Barack Obama was a senator, George W. Bush was a governor, Dwight Eisenhower was a general. The typical president-elect comes to the White House knowing how to cash a government paycheck.
Then there is Donald Trump, the nation’s incoming entrepreneur-in-chief. Previous presidents have been wealthy or had business experience (Harry Truman ran a men’s clothing store), but it’s safe to say Trump’s shift directly from corner office to Oval Office is unprecedented. He is a globally active real estate and marketing mogul who doesn’t plan to shut down the family business just because he’s moving from New York to Washington.
That decision brings with it a worrisome question about how to manage conflicts of interest between his new and old jobs. It is in the nature of Trump’s two careers that they are going to collide. He’s got property interests and branding deals around the world, meaning when President Trump makes a decision or just speaks about, say, India, there could be more than foreign policy implications at stake. There is also the value of Trump Tower Mumbai.
The usual route for a high-ranking official is to sell off assets and put investments in a blind trust managed by an outsider. That offers assurances that all decisions made while in office are for everyone’s good, not personal enrichment. However, presidents aren’t required to do that because the office is exempt from a financial conflict-of-interest law governing other officials in the executive branch. The thinking is that being president has such wide-ranging responsibility that conflicts are difficult to avoid and to police.
For Trump, keeping official and private interests ongoing but untangled will be especially tricky, even if he never lifts a finger to actually participate in Trump Organization activities. That’s because his vast empire is built in part on the value of his name, and his brand has never been stronger (OK, except among Democrats).
That opens Trump to criticism of being a walking, talking conflict of interest, because he’ll be the most powerful man on earth at the same time there will be Trump product for sale. Some of that product is just six blocks from the White House: the new Trump International Hotel — perfect for the diplomat who needs to book rooms and also wants an easy conversation-starter with administration officials.
Trump, not one for overthinking life’s nuances, doesn’t seem worried. The law’s on his side, he said, and he doesn’t care about the future performance of his company. His children will tend to that while he runs the nation. Legally, he told The New York Times, he could be president of the United States and president of his company, and even keep signing the checks. “But I would like to do something,” he said. “I would like to try and formalize something.”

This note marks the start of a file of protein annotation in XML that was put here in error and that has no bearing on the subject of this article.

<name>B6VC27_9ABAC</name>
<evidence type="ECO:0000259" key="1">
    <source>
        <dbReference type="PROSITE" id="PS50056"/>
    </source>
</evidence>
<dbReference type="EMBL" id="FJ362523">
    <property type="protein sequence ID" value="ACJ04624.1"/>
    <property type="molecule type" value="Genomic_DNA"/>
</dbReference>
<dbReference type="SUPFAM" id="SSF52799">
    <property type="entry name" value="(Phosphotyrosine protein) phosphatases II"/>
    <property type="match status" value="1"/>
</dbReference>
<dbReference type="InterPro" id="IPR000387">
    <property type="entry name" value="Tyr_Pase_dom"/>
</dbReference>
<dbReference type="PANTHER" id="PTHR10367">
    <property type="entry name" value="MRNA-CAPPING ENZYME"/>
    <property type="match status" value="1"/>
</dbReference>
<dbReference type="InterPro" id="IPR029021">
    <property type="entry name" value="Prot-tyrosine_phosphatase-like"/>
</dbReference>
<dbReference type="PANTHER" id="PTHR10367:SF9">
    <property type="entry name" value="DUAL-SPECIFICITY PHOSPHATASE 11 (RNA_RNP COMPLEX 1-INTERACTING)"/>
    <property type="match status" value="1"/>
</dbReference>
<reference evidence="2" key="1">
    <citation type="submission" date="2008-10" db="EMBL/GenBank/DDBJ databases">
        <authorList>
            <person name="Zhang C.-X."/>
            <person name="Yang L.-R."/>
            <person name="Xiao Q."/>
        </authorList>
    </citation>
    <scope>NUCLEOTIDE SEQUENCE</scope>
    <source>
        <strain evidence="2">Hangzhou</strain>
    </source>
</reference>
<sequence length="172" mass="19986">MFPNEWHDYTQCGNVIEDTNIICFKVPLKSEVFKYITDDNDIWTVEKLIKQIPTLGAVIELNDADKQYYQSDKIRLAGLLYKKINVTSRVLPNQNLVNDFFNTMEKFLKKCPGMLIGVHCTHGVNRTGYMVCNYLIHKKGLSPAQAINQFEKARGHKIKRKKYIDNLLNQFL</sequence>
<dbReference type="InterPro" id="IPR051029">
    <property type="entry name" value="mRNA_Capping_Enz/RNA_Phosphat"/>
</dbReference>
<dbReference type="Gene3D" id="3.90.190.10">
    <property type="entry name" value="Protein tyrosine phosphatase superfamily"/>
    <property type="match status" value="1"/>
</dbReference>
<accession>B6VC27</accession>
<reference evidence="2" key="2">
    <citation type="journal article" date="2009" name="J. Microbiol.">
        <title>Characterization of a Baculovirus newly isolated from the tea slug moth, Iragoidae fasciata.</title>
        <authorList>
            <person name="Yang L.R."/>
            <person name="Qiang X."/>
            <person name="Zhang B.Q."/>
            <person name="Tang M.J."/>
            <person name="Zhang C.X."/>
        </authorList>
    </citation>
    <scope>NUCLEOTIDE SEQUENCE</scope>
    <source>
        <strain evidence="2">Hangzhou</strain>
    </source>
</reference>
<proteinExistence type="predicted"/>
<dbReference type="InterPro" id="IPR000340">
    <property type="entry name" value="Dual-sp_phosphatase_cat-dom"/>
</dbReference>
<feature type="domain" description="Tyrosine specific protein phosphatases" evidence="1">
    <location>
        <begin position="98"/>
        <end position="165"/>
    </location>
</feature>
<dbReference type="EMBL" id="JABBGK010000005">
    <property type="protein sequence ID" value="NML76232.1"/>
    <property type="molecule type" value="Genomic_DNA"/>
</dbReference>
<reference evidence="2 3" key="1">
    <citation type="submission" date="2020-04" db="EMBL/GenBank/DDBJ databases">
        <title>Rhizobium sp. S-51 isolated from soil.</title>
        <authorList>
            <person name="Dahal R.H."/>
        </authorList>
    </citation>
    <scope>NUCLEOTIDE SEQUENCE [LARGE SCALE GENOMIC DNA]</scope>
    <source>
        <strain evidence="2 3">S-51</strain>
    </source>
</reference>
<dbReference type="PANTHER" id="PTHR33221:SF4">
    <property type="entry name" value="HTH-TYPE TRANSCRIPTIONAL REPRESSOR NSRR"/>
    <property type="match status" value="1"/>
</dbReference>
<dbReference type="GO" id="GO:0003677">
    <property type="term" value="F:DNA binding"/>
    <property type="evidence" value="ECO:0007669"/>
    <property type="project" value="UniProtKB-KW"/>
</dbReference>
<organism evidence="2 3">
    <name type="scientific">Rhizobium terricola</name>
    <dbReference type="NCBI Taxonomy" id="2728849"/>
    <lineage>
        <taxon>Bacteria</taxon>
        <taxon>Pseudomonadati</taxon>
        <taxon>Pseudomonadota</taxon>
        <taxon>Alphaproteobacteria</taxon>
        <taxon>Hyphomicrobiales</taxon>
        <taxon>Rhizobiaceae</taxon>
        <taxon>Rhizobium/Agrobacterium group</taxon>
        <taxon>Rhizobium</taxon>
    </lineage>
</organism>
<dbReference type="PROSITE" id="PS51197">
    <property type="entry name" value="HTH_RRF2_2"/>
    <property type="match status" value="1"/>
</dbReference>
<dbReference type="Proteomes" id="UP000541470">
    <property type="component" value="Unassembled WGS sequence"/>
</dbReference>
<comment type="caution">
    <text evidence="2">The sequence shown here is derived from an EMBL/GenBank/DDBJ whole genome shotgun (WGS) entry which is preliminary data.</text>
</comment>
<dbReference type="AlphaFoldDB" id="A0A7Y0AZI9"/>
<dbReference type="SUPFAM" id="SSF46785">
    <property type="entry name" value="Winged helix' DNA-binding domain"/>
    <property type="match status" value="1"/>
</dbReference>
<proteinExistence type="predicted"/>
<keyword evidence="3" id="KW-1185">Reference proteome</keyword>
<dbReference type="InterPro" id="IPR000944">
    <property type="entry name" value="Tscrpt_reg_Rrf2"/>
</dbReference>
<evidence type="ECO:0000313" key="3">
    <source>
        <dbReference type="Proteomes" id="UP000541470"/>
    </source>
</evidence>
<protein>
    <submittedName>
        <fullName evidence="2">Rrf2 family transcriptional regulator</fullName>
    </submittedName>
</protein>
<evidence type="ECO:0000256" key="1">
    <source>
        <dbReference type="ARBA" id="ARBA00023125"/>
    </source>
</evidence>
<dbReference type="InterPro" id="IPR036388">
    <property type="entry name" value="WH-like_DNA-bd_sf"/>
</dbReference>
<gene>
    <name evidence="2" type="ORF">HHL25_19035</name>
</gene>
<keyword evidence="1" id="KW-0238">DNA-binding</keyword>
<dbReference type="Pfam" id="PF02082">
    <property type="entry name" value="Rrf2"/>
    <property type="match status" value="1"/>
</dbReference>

We think he needs to take concrete action, law or no law. He doesn’t need to sell his businesses or place his ownership stakes in a blind trust. Trump made it clear during the campaign that he’d hand over day-to-day business affairs to his children, and the voters accepted that. If the honeymoon suite at Trump’s hotels sells out, or conversely can’t be given away, that will be one of many oddities of the Trump era.
But Trump and his children should be careful not to use their marketing prowess to try to make any quick bucks from the presidency. That would be unseemly, which is what the family learned after an overeager employee publicized the $10,800 Ivanka Trump bracelet she wore during the “60 Minutes” interview.
More broadly, before taking office Trump needs to disengage entirely from business activities and set in place ethical protocols to prevent conflicts of interest or even appearances of conflict. That should include naming one or several White House officials to keep close tabs on activity to protect the presidency and the public from unexpected trouble. Some quick extra advice: Whatever the White House and State Department did to build a firewall between the Clinton Foundation and Secretary of State Hillary Clinton’s work wasn’t enough. Eager foreign donors to the foundation thought they were owed access to the Obama administration.
If Trump doesn’t separate himself from his and his family’s business interests, how long before he’s seen as taking action as president because it was good for Trump and not America? Those kinds of allegations would harm the presidency. Ultimately they would tarnish the rules of fairness everyone must respect.